Remote sensing imagery in vegetation mapping: A review

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Geography and Geology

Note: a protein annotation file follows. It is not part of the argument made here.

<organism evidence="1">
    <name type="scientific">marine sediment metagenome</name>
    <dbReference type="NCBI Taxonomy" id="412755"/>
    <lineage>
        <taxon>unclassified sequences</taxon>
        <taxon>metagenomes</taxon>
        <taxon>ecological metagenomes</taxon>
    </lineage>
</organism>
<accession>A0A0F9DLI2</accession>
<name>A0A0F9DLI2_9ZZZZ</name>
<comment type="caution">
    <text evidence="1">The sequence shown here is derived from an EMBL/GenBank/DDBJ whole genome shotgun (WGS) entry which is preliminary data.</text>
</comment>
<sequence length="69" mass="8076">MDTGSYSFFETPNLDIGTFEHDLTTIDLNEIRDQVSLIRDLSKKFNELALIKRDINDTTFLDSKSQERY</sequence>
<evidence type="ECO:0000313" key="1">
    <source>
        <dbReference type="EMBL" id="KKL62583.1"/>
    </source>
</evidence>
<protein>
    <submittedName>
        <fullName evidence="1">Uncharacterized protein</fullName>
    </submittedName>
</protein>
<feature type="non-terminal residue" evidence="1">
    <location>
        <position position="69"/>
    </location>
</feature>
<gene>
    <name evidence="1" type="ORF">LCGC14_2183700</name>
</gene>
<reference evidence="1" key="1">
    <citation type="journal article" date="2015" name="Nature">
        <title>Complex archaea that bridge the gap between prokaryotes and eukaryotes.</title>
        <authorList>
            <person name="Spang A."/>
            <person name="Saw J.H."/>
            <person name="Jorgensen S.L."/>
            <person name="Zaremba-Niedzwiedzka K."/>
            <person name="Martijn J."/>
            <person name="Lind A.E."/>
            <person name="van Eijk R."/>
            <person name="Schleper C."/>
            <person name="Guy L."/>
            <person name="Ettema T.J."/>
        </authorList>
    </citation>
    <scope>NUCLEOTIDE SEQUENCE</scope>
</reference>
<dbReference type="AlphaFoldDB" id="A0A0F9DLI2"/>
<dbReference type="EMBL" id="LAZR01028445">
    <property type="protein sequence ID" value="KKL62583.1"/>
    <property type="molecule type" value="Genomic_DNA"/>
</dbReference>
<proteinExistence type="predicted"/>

Aims Mapping vegetation through remotely sensed images involves various considerations, processes and techniques. Increasing availability of remotely sensed images due to the rapid advancement of remote sensing technology expands the horizon of our choices of imagery sources. Various sources of imagery are known for their differences in spectral, spatial, radioactive and temporal characteristics and thus are suitable for different purposes of vegetation mapping. Generally, it needs to develop a vegetation classification at first for classifying and mapping vegetation cover from remote sensed images either at a community level or species level. Then, correlations of the vegetation types (communities or species) within this classification system with discernible spectral characteristics of remote sensed imagery have to be identified. These spectral classes of the imagery are finally translated into the vegetation types in the image interpretation process, which is also called image processing. This paper presents an overview of how to use remote sensing imagery to classify and map vegetation cover. Methods Specifically, this paper focuses on the comparisons of popular remote sensing sensors, commonly adopted image processing methods and prevailing classification accuracy assessments. Important findings The basic concepts, available imagery sources and classification techniques of remote sensing imagery related to vegetation mapping were introduced, analyzed and compared. The advantages and limitations Of using remote sensing imagery for vegetation cover mapping were provided to iterate the importance of thorough understanding of the related concepts and careful design of the technical procedures, which can be utilized to study vegetation cover from remote sensed images.

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